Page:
It does not matter for how long you may have had your criminal records expunged, past crimes
could still become an issue when filing immigration applications. A record of having committed
crimes can greatly hinder a foreigner’s chances of obtaining a U.S. visa or a U.S. green card
(lawful permanent residence). It can even lead to deportation from the U.S.
Thus what is known as an “expungement” can look very attractive. It is the deletion of a
person’s entire criminal conviction record from any court, police record, or criminal justice
agency. Different U.S. states take different methods to expungement, but in general if the court
expunges your criminal record, then within the context of the criminal justice system, you are
considered to never have committed a crime at all.
In an immigration context, however, it is a different matter. Though expungement might appear
like a blessing in disguise, for immigration purposes a criminal conviction will always exist,
expunged or not. That said, if you do have a criminal record, you might still be able to immigrate
to the U.S. This is dependent on several factors such as facts of a case, the nature of a crime
and the sentence or conviction.
Effect of Expungement on Immigrating to or Visiting the U.S.
Anyone who has been convicted of a crime in either their home country or the U.S., might be
inadmissible to the U.S. Being inadmissible means that even if you meet the basic eligibility
criteria for a visa or green card, U.S. immigration officers can or must still refuse to let you enter
the country because of some condition in your past. Even if a criminal record is expunged, you
might still be found inadmissible because of a conviction.
However, immigration law provides various “waivers” of inadmissibility. If you apply for and are
granted a waiver, then you will be allowed to enter the U.S. Talk to an immigration attorney
about a waiver of inadmissibility.
Rules and Procedures for Nonimmigrant Visa Waivers
To obtain a nonimmigrant waiver (which allows the opportunity to obtain a temporary visa such
as B-1 or B-2 visitor visa or an H-1B visa to enter the U.S.), an applicant must prove to the U.S.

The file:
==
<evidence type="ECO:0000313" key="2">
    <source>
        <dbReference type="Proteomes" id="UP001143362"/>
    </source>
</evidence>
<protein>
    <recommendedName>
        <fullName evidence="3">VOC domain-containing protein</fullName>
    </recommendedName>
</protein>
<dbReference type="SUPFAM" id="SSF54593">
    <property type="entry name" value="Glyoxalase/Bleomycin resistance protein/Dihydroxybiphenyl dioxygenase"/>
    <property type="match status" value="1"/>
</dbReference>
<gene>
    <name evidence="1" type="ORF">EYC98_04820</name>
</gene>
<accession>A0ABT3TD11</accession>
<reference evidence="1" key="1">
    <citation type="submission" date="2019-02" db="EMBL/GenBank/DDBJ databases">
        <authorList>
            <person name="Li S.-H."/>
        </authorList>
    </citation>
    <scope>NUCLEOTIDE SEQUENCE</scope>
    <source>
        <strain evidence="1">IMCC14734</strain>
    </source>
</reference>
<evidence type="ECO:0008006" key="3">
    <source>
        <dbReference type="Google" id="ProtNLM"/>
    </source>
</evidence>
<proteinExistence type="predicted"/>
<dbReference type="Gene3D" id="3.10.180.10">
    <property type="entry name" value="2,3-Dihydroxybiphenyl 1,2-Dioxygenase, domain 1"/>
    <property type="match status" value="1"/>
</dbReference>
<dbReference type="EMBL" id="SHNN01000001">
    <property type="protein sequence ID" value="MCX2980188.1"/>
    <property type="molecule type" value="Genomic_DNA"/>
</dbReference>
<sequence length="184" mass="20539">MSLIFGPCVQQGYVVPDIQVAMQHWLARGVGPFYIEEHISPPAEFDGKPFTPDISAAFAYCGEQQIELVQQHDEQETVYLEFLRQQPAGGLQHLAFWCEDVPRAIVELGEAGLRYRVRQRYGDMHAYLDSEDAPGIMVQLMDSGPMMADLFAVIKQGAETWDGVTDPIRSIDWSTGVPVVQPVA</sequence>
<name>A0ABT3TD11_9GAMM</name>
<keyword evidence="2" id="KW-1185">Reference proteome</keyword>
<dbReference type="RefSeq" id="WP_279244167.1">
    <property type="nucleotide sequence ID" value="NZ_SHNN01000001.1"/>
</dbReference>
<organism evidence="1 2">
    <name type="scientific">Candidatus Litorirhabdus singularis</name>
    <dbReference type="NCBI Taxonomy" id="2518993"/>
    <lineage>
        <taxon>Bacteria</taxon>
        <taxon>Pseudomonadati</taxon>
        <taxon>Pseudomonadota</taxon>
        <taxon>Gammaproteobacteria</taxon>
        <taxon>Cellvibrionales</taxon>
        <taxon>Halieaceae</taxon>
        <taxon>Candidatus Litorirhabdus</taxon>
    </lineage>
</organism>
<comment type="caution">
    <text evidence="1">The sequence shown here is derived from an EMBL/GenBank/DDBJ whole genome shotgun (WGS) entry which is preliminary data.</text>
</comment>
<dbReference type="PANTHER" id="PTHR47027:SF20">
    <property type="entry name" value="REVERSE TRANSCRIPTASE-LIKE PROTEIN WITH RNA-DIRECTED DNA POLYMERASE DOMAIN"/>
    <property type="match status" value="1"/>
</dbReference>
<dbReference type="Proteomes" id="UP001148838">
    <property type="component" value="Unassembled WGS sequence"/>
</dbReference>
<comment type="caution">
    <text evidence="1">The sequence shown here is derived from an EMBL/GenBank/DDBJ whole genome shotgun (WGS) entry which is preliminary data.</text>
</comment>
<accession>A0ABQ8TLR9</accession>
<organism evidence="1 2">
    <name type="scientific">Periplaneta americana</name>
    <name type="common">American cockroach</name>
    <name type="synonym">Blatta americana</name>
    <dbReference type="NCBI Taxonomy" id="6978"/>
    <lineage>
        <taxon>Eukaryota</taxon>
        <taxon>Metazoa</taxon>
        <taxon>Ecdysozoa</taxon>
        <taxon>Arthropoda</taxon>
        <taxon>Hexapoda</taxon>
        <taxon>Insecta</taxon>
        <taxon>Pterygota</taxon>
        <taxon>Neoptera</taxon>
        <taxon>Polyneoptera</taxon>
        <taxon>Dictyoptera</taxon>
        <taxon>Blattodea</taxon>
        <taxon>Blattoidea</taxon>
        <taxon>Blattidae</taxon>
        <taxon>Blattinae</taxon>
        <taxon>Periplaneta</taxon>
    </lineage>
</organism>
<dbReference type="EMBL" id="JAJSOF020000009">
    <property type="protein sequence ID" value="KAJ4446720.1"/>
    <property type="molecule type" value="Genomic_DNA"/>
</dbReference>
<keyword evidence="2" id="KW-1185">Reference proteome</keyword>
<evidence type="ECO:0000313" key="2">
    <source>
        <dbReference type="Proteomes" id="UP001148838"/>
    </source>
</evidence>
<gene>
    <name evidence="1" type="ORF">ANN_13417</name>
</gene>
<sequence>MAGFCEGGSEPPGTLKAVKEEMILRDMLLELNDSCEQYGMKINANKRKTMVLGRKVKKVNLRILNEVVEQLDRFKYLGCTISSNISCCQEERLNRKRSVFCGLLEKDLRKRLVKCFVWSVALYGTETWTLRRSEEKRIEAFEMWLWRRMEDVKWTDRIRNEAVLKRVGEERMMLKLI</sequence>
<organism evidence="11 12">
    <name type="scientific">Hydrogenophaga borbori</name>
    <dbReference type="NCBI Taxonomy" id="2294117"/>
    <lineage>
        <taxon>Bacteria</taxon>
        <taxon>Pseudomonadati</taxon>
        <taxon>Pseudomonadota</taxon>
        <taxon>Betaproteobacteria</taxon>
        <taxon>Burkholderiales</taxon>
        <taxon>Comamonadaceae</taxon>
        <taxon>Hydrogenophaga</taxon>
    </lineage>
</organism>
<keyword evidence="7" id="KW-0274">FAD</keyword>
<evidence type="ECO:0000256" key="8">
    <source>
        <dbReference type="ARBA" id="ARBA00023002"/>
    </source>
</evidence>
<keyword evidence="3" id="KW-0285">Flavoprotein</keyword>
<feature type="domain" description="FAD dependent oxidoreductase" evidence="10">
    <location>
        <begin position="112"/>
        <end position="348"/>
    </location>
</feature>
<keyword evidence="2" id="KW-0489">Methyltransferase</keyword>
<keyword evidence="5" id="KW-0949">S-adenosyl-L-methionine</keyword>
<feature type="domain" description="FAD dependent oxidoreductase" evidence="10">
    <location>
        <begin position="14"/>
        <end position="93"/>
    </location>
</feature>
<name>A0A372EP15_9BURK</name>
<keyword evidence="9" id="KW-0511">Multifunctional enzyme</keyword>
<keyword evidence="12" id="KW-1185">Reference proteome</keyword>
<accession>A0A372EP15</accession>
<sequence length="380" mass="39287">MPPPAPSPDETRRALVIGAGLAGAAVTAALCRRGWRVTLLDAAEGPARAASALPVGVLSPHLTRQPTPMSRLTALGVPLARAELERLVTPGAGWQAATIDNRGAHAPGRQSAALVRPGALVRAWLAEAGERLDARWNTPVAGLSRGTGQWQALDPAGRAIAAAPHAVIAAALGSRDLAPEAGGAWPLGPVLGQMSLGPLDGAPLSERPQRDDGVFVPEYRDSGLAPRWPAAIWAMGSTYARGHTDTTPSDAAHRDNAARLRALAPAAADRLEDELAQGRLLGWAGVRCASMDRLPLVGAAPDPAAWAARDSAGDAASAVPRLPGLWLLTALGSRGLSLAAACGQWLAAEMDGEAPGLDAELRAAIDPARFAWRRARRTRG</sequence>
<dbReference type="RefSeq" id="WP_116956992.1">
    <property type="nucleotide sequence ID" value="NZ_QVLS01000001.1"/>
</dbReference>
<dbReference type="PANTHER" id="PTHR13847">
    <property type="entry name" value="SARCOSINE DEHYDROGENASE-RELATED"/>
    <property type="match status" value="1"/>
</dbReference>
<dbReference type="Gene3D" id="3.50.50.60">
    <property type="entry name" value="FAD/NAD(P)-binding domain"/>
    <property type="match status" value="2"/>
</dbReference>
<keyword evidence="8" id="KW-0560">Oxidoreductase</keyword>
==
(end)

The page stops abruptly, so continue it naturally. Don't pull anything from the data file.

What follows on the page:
government that their entry would not threaten the country or its citizens. To do so, a waiver
application that addresses the following criteria must be filed:
● Any risk of harm to you would pose to the U.S. society
● The seriousness of your conviction(s) and
● The reasons for wishing to enter the U.S.
The Board of Immigration Appeals (B.I.A.) outlined these criteria in the immigration case known
as Matter of Hranka, so the nonimmigrant waiver is sometimes referred to as the Hranka waiver.
The U.S. Consulates at the respective foreigner’s home country can provide detailed
information on how to file a Hranka waiver application, and typically should be filed with the
consulate. If the U.S. Consulate recommends that the U.S. government grant a waiver, the
Consulate will forward the application to the Admissibility Review Office (ARO). If the ARO
grants the waiver, the U.S. Consulate will issue a visa and then authorization to enter the U.S.
will be granted.
Rules and Procedures for Immigrant Visa Waivers
A waiver will also be needed to enter the U.S. if you intend on immigrating (obtaining a U.S.
green card or immigrant visa). There is a waiver known as an I-601, Application for Waiver of
Grounds of Inadmissibility. To apply, the applicant must have a qualifying relative which means
a U.S. citizen or lawful permanent resident spouse, parent or child (the child must be both
unmarried and under the age of 21 to be a qualifying relative). Additionally, the qualifying
relative would suffer extreme hardship if U.S. immigration denied the applicant entry into the
U.S. If an applicant submits an I-601 waiver application at a U.S. Consulate overseas, it is
highly advised to talk to an immigration lawyer before applying for a waiver since not just
anyone can apply for a waiver and it involves a great deal of paperwork and drafting convincing
Visit With Your Nearest Immigration Attorney
If a foreign national was convicted of a crime while residing in the U.S. lawfully or as an
undocumented person the government has every right to deport that person to their home
country. However, there might be a possibility to avoid getting deported but you must call a
seasoned immigration law expert who can help you. Contact Gambacorta Law Office at 847 443